Welcome to part two in my series of articles about “The Token Foreigner” seen in Japanese animated shows. Last week I defined what exactly is a “token foreigner”, and I left off talking about the use of non-Japanese characters as antagonists or rivals in anime. This week I’ll be focusing on a special category in the rival foreigner trope, and that is specifically how it is used in the sports genre of anime. What makes the token foreigner trope in sports anime particularly heinous is that not only are the foreign characters often a stereotype and antagonistic, it is their foreign-ness that defines them as a rival to the heroes.
I am overall not a huge fan of the sports genre. Sports anime run similarly to how American underdog sports movies play out: small unknown team or person rises up against all odds and gains fame in said sport through perseverance and excessive training montages. It is common in anime of this genre to bring in someone from another country as a tough opponent to beat. What a lot of sports anime do that rubs me the wrong way is that what makes the token foreign character a formidable opponent is that their “strength” is usually not attributed to a specific skill, but the fact that they are foreign. This is because, according to these anime, foreigners are built differently and have stronger and/or unique physical traits that give them a biological advantage in a specific sport. And when a show starts explaining in detail the physical differences in ability or appearance in characters of different races, is when that awkward racism comes in. In the boxing anime, Hajime no Ippo, when Ippo finds out his opponent is the American Ozuma, the main thing that frightens him is not Ozuma’s records, but the fact that he is a “big” black guy, despite being in the same weight class as him.
One of the most dehumanizing examples of a foreign character I’ve seen in a sports anime is in the basketball anime Kuroko no Basuke. In one episode the characters play against a team that includes an exchange student from Senegal named Papa Mbaye Siki. The character is introduced to the team as the main “threat” on the opposing team, apparently due to his height . First of all, the main characters can’t pronounce his name, so before even having met him face to face, they give him a nickname. The name they choose is “Oto-san” which means “dad” in Japanese. Get it? Papa? Dad? It’s funny because it’s racist. When they finally meet the guy, he is portrayed as rude, degrading to those shorter than him (i.e. everybody), and has that classic heavy accent and poor Japanese ability. Furthermore, look at this exchange that the main team’s captain and the opposing team’s captain have:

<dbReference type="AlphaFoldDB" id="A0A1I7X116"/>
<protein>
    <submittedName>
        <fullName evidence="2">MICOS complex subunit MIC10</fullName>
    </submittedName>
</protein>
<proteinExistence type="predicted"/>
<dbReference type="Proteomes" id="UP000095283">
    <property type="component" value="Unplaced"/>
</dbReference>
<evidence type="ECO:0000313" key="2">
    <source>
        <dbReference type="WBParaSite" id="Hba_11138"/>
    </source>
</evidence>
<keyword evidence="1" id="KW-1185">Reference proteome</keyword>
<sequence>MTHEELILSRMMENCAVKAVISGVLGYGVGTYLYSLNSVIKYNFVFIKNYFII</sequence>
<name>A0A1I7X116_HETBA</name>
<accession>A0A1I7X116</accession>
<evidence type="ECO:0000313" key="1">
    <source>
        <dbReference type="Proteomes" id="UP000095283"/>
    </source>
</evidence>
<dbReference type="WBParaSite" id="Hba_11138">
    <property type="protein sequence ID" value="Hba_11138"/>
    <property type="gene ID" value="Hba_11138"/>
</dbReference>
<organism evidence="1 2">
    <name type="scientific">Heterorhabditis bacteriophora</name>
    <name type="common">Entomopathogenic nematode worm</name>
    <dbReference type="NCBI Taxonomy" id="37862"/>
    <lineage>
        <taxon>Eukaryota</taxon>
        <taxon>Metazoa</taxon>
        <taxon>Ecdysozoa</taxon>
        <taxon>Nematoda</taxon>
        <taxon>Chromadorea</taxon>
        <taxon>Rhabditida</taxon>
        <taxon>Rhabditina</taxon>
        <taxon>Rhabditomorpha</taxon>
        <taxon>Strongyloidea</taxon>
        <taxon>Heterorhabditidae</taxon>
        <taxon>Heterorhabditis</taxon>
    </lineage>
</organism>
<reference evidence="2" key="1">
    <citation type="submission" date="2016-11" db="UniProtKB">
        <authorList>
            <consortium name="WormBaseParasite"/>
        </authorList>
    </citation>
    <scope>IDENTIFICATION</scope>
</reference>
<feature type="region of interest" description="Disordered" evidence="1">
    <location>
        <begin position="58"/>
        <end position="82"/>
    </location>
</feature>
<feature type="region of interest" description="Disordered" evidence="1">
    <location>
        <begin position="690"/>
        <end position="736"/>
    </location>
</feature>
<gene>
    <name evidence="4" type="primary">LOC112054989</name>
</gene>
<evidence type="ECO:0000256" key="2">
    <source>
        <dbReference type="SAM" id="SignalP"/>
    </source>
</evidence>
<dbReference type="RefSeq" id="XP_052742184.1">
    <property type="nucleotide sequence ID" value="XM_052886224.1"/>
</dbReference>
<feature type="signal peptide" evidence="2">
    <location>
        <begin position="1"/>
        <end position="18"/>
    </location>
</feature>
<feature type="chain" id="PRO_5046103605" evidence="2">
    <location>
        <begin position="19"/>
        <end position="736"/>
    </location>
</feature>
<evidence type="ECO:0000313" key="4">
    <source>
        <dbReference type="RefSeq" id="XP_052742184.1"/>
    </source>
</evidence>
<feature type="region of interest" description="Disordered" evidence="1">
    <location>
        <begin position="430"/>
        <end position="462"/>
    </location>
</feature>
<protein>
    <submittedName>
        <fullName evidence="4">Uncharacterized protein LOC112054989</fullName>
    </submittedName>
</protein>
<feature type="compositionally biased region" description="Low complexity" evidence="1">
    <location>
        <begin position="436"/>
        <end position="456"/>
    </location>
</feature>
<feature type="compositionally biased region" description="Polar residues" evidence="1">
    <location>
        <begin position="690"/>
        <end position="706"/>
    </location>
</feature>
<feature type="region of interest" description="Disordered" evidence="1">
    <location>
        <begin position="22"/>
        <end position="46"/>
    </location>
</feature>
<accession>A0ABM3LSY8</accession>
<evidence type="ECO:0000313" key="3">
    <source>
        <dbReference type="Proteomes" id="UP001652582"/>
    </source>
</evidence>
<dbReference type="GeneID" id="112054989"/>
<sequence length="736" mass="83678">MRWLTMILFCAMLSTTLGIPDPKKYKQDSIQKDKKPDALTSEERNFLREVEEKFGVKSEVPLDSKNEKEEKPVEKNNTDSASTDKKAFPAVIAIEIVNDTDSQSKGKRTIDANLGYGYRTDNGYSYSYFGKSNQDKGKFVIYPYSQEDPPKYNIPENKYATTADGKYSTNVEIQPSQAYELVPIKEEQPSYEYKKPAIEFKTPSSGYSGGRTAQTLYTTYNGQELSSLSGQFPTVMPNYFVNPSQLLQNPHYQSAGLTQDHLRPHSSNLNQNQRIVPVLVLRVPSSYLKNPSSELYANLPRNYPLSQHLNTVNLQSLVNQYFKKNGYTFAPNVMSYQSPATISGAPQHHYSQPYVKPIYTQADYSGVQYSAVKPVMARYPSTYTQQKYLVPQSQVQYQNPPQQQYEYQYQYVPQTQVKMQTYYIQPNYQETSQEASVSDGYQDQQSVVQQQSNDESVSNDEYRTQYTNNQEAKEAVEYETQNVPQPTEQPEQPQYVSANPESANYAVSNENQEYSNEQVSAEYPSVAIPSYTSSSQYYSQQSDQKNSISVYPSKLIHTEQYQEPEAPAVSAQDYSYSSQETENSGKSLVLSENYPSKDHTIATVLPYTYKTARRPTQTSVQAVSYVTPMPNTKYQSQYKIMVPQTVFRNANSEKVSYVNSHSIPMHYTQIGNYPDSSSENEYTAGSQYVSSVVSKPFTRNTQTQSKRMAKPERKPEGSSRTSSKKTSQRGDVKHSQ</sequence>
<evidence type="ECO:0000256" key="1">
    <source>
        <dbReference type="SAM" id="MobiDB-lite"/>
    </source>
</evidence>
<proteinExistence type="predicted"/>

The other guy doesn’t say anything to defend Papa, and there’s nothing here that shows that he or the team are hard working or reliable. Instead, they just talk about him, and other foreign students, as if they were some tool to use in a sport – not as if they are actual people or players! It’s really demeaning. Furthermore, why can’t you have more than two foreign players? That in itself seems racist.
One bizarrely specific thing in common with a lot of foreign characters in sports anime is how they are introduced to the protagonists. Unlike other methods of introducing an antagonist in these anime, which are usually face to face or witnessing them do a particularly athletic feat, the way that foreign characters are introduced are through pictures. This way of introducing said opponent further removes them from interacting with the protagonist(s) and further dehumanizes them by only allowing us to get a handle on said character through specifically what they look like. Hajime no Ippo, Kuroko no Basket, Eyeshield 21 – they all introduce their foreign characters in this way, and it seems to be for the purpose of inducing shock in the viewers. In Hajime no Ippo and Kuroko no Basket there is this scene where someone else is telling the protagonist(s) of about the opponent and ends on a “…you just have to see this” moment, to which they show them a picture of said opponent, and the protagonist(s) do a double-take.